We explain what gender violence is and the types of violence that exist. In addition, what to do when faced with an act of gender violence.
What is gender violence?
Gender-based violence is the violence that someone exerts on a person only because of their gender . The actions we consider violent are all those that negatively affect the identity, sexuality and reproductive freedom, physical and mental health and social welfare of a person.
The concept of gender violence, in some laws, is reduced to violence against women, but it is more complex than that . This type of violence includes dynamics of domination, including threats and arbitrary deprivation of political and civil liberties, regardless of the scope in which they occur.
Among the most aberrant acts of gender violence we can find clitoris ablation, female infanticide, rapes, forced prostitution, abortions based on sex of the unborn, violence against prostitutes, castration, human trafficking, harassment and harassment within organizations, and homophobic attacks.
See also: Machismo.
Types of gender violence
- Physical: this type of violence implies an action that produces pain and injuries, or that is at risk of producing them. This type of aggression affects the physical integrity of the person. It can occur in work, personal or family relationships alike and vary from push to attempted murder. This type of abuse is the easiest to prove in court.
- Psychological: acts of psychological violence are all those that produce feelings of devaluation and suffering. These acts can range from insults, to extreme attitudes of control and reproaches, humiliation, authority, disrespect, imposing isolation or isolation, among others. Although its consequences are difficult to detect, its long-term effects can affect the mental and emotional stability of the victim.
- Sexual: in this case actions that violate the freedom to choose when, how and in what way to have sex will be called sexual violence. Even if this freedom is not violated by force, if not with threats or blackmail and intimidation. Sexual violence includes rape, abuse and interference in reproductive choices.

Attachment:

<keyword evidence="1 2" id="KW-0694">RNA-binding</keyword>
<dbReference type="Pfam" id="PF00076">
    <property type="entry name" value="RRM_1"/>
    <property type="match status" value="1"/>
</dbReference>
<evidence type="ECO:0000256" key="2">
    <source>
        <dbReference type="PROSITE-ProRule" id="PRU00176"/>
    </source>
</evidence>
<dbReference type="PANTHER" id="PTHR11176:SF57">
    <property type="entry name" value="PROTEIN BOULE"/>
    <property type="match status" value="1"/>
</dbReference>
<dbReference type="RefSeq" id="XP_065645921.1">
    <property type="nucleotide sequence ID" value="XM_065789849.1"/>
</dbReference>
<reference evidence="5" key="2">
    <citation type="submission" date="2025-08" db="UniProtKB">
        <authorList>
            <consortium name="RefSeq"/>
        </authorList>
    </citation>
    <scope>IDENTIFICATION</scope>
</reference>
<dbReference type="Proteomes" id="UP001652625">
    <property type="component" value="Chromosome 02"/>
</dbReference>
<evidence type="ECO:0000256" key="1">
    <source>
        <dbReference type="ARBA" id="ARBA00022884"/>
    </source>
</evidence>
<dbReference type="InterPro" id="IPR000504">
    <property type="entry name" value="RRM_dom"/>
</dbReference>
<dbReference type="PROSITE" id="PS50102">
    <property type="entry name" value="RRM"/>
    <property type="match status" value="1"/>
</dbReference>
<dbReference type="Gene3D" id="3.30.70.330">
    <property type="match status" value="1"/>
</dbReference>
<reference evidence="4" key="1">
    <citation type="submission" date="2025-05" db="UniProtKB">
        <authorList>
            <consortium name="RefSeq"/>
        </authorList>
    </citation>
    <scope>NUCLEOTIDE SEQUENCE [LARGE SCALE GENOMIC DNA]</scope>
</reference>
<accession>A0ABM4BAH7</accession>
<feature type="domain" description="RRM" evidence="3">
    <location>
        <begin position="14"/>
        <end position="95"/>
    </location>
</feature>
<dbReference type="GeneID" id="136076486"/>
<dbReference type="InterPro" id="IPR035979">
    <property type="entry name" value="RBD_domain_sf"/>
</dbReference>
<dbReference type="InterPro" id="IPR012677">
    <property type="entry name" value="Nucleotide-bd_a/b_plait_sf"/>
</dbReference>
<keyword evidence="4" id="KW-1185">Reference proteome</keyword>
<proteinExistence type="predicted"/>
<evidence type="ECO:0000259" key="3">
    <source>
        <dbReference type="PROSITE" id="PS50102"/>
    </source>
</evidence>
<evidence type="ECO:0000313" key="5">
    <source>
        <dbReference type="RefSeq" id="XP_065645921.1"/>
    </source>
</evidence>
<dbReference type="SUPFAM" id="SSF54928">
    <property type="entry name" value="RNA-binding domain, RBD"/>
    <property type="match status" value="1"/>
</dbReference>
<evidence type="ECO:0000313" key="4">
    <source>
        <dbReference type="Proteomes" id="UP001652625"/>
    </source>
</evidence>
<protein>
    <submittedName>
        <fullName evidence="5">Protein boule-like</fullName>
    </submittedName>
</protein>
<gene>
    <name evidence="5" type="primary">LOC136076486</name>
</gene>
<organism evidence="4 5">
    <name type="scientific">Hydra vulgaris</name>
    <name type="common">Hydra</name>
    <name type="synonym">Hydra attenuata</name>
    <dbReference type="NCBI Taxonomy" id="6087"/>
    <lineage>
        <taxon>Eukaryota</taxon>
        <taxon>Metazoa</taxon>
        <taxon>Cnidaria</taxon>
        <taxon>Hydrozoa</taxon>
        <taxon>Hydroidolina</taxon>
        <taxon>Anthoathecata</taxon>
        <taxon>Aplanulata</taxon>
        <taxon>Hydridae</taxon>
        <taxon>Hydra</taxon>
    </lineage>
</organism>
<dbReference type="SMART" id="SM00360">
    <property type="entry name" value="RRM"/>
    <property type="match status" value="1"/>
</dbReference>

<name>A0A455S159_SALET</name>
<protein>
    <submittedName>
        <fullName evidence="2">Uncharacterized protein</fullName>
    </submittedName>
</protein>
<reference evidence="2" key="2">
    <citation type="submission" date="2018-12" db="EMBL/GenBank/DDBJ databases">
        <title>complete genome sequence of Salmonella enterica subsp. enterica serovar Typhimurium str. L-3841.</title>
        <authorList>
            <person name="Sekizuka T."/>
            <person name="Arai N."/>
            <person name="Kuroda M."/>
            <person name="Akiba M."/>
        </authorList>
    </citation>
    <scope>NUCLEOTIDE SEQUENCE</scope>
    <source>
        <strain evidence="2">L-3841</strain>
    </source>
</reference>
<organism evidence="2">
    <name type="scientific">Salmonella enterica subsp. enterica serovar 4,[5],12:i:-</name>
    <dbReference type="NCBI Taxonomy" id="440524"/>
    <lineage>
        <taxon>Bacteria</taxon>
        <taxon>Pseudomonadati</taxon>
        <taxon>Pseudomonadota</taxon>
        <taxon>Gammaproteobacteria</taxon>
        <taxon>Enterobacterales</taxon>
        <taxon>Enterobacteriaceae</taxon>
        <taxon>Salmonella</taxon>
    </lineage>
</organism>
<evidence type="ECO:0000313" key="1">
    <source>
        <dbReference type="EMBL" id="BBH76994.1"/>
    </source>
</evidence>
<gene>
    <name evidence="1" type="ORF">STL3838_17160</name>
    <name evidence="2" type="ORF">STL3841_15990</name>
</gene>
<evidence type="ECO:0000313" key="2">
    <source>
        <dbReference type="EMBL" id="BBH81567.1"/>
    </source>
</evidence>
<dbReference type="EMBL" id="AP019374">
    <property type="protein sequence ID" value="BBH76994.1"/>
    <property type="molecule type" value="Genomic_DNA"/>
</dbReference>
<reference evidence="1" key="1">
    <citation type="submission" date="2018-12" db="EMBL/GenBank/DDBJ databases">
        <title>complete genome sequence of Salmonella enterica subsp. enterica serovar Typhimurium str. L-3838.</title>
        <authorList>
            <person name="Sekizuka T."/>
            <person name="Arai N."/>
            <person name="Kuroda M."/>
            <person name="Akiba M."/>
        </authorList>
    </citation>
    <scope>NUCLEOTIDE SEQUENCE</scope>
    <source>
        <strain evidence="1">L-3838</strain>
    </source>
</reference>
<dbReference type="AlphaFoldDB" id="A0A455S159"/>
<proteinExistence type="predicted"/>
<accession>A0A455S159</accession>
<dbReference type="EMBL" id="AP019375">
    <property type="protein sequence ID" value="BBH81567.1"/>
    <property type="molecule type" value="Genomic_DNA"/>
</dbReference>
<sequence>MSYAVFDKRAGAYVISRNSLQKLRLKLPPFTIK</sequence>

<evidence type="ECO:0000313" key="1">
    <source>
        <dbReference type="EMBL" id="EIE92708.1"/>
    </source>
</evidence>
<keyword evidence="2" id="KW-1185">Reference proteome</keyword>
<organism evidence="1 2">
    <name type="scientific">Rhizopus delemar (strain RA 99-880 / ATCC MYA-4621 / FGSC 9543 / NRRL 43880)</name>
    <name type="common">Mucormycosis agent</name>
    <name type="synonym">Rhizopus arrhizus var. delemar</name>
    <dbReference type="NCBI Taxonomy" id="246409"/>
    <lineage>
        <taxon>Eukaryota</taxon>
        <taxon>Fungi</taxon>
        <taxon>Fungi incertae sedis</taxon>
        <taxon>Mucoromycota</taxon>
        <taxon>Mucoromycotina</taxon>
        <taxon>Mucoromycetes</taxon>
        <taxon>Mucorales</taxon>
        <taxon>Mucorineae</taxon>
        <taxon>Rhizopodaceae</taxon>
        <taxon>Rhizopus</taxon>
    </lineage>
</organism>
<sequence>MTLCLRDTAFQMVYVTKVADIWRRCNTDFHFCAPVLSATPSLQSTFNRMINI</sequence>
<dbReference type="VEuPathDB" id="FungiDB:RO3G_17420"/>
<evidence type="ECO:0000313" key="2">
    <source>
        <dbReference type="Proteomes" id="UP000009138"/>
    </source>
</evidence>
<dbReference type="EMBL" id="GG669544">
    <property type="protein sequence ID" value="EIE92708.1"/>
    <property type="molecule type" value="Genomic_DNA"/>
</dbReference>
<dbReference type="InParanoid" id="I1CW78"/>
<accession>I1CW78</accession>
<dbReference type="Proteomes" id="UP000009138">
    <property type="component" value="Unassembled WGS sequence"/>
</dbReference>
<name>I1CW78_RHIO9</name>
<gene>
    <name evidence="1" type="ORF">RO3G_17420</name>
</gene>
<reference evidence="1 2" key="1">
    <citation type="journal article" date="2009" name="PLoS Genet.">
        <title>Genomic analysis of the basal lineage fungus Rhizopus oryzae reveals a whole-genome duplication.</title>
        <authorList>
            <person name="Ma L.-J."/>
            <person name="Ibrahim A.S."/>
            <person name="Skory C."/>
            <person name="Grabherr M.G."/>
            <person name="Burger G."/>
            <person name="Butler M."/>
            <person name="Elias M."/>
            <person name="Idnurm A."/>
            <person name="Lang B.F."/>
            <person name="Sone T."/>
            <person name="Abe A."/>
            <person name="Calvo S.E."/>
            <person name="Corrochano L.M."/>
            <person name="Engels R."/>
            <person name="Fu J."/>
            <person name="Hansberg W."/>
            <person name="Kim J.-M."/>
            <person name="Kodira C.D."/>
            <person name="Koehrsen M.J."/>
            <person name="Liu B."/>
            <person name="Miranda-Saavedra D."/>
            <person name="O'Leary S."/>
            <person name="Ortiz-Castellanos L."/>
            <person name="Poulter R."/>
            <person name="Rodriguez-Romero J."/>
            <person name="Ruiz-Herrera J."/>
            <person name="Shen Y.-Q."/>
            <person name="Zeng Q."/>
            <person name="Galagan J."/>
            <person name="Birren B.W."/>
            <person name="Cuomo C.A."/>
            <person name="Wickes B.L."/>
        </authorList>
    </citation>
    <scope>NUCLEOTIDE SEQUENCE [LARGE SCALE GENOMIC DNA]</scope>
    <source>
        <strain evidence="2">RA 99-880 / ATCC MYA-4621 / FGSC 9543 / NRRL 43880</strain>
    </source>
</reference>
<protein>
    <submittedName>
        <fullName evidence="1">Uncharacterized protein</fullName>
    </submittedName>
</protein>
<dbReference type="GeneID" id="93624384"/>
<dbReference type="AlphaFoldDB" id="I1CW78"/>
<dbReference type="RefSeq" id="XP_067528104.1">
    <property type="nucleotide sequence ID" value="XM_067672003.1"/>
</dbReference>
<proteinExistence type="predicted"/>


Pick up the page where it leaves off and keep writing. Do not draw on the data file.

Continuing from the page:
- Economic: actions that involve the retention, destruction or subtraction of assets or money illegitimately by the offender will be called economic violence. This type of aggression causes the decrease or total elimination of the physical and mental well-being of the victim and their children.
- Symbolic: this type of oppression is exercised through messages, media and stereotypes forcing someone to take a lower position in relation to another gender.
- Domestic: a violent act is considered domestic if it is done by a member of the family group, it is not necessary to live with the aggressor. Within the family group we can find blood relatives and affinity members as a couple.
- Institutional: these types of acts are perpetrated by officials and personnel belonging to any public institution or organization. What characterizes these acts is that their purpose is to impede the exercise of rights and obtain public benefits in terms of health or other issues.
- Obstetric: this type of violent action occurs from workers in the health sector to pregnant and non-pregnant women. Obstetric violence is considered both the abuse of medicalization and dehumanized treatment and the illegal intervention in reproductive rights.
What to do when faced with gender violence?
Many times situations of violence cannot be foreseen, but in the event that we are victims of such an event, there are a series of emergency actions that we must follow:
- Give notice: First, we must immediately call the police.
- Save documentation: Then we must keep our documentation and that of our children in a safe place.
- Medical attention: The next step is to go to a medical attention center, the part they issue from that office will be referred to the local court in case it is necessary for legal actions. In the center of medical attention, a psychologist can take our skills in order to register our psychological state at the time of the attack.
- Collect evidence: Finally, we must not forget to take photographs of the injuries and get witnesses who can confirm that they have seen or heard the violence.